4 September 2016
Kilkenny 2-20 - 2-29 Tipperary
TJ Reid 0-11 (10f, 1'65), K Kelly 1-2 (0-1 s/l), R Hogan 1-1, P Walsh, E Larkin 0-2 each, W Walsh, C Buckley 0-1 each. Report S Callanan 0-13 (3f, 1'65'), J O'Dwyer 1-5 (0-1f, 0-1 s/l), J McGrath 1-3, J Forde, Patrick Maher 0-2 each, N McGrath, S Kennedy, D McCormack, Padraic Maher 0-1 each.
Croke Park, Dublin
Attendance: 82,016
Referee: Brian Gavin
1 Eoin Murphy
2 Paul Murphy
3 Joey Holden
4 Shane Prendergast (captain)
5 Pádraig Walsh
6 Kieran Joyce
7 Cillian Buckley
8 T. J. Reid
9 Conor Fogarty
10 Walter Walsh
11 Richie Hogan
12 Eoin Larkin
13 Kevin Kelly
14 Colin Fennelly
15 Liam Blanchfield
18 Rob Lennon for K. Joyce (60 mins)
21 Lester Ryan for E. Larkin (60 mins)
Brian Cody
1 Darren Gleeson
2 Cathal Barrett
3 James Barry
4 Michael Cahill
5 Séamus Kennedy
6 Ronan Maher
7 Pádraic Maher
8 Brendan Maher (captain)
9 Michael Breen
10 Dan McCormack
11 Patrick Maher
12 Noel McGrath
13 John O'Dwyer
14 Séamus Callinan
15 John McGrath
19 Jason Forde for M. Breen (45 mins)
25 Niall O'Meara for D. McCormack (62 mins)
22 Donagh Maher for M. Cahill (65 mins)
17 Kieran Bergin for N. McGrath (70 mins)
20 Thomas Hamill for S. Kennedy (72 mins)
Michael Ryan

Man of the Match:
Séamus Callanan

Barry Kelly (Westmeath)
Colm Lyons (Cork)

Sideline Official
John Keane (Galway)

Michael Gavin
David Gavin
William Flynn
PJ Lawlor

Trophy Presentation

Tipperary captain Brendan Maher accepted the Liam MacCarthy Cup from GAA president Aogan O' Fearghail in the Hogan Stand. The Tipperary team then did a victory lap around Croke Park with the trophy.


Tipperary manager Michel Ryan speaking after the match said "This is a fantastic day for Tipperary hurling. I think we might have awoken other giants that may have been sleeping though, in that every other county is going to take huge encouragement from what we’ve achieved this year, because we’re all in the pot; every one of us hurling counties are chasing Kilkenny and those are the facts. And for one of us to come through and break that mould for once… don’t get me wrong, that’s not a foregone conclusion that that will ever happen again, such is the quality of Kilkenny, but I think we’re after sending home a lot of teams that I think will set 2017 alight.”[32][33]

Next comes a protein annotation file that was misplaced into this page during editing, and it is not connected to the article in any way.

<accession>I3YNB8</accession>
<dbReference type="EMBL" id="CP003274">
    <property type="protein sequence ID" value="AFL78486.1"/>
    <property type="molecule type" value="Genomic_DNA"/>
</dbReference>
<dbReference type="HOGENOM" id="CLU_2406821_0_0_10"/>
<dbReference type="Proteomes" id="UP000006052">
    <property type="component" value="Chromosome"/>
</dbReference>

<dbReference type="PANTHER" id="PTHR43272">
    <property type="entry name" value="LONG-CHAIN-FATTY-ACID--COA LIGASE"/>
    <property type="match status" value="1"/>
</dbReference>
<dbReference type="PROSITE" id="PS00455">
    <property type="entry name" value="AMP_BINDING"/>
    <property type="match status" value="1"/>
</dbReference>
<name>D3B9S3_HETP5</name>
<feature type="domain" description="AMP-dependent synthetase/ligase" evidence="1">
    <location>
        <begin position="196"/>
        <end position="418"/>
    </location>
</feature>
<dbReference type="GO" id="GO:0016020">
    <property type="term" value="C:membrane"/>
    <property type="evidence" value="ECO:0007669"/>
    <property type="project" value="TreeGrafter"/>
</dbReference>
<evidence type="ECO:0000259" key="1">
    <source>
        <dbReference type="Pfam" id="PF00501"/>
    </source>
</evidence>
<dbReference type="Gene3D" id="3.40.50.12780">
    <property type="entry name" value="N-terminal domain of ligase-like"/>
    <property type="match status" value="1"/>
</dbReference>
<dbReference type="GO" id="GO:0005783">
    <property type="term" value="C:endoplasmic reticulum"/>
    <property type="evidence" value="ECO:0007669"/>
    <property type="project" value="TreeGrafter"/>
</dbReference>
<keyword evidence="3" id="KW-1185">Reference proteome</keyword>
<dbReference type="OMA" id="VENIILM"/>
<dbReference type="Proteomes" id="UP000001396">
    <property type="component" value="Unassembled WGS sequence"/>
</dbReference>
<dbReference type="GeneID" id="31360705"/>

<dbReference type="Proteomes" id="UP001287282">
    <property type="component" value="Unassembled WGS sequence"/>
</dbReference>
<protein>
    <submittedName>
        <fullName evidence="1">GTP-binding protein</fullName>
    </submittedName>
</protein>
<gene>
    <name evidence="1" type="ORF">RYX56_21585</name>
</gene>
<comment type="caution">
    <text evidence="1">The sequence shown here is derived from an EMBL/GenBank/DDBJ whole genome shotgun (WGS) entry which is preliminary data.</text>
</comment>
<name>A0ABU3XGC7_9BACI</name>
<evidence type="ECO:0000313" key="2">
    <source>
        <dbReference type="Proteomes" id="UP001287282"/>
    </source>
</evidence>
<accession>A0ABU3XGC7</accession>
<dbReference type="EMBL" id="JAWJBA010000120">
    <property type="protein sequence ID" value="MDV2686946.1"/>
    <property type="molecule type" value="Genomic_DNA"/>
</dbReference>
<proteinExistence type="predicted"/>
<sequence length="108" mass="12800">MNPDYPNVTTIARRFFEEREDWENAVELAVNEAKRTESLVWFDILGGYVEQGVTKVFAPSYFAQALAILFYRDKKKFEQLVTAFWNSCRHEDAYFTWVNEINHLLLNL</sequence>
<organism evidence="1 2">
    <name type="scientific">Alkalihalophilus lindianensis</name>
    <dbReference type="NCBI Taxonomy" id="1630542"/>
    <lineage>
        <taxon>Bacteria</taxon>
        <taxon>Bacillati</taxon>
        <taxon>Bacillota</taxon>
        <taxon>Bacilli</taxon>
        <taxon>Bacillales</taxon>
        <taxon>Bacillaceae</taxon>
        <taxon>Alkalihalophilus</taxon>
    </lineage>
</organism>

Kilkenny manager Brian Cody speaking after the match said "The better team won, the better team always wins as far as I’m concerned but it was comprehensive, We went in after the first half two points down, well in the game. We got a good start to the second half, got the goal but you know they didn’t blink, they came back at us and they got some terrific scores, We were out-played through the second half and there’s no argument that the better team won the match."[34][35]

Noel McGrath said it was the stuff of dreams to come back from cancer and win the All-Ireland title saying "Fifteen months ago I never thought I'd be playing in Croke Park, let alone going up the steps at Croke Park, or watching Brendan (Maher) lift up the cup. It was tough for me for a few months in 2015, but look I'm just delighted to be back playing and delighted to be on the pitch and doing what I can for Tipperary and I'm just absolutely thrilled to be part of an All-Ireland-winning team. I was just delighted to be able to get back playing to whatever level I could get back to - I wasn't sure what that would be."[36]

Former Tipperary hurler and manager Nicky English writing in the Irish Times taught that Tipperary out-Kilkennyed Kilkenny this time to emerge as very deserving and worthy winners of this All-Ireland final saying "This was a huge win for Tipperary – there’s no other way to put it. Huge! Tipperary’s strength in the first tackle, their aerial ability throughout, their skill in the forwards and their intensity was reminiscent of Kilkenny at their level best, which should be taken as a serious compliment. From Mick Ryan and his management team’s perspective, they couldn’t have asked for any more from the players. In terms of power, aggression, skill and intelligent hurling, Tipperary were fantastic."[37]

Highlights of the final were shown on The Sunday Game programme which aired at 9:30pm that night on RTÉ Two and was presented by Des Cahill with match analysis from Brendan Cummins, Eddie Brennan, and Cyril Farrell. On the man of the match award shortlist were John O’Dwyer, Ronan Maher, and Seamus Callanan, with Seamus Callanan winning the award which was presented by GAA president Aogan O' Fearghail at the Double tree by Hilton hotel in Dublin where the post match Tipperary function was being held. Tipperary manager Michael Ryan opened the envelope that contained the winning players name.[38]


The Tipperary team returned home on the 5 September were the homecoming event was held at Semple Stadium in Thurles. The gates of the Stadium were opened at 4.00pm with the Tipperary senior team were introduced to the crowd at 8.00pm, preceded by the minor squad, who helped the county to their first minor-senior double since 1949.[39][40][41]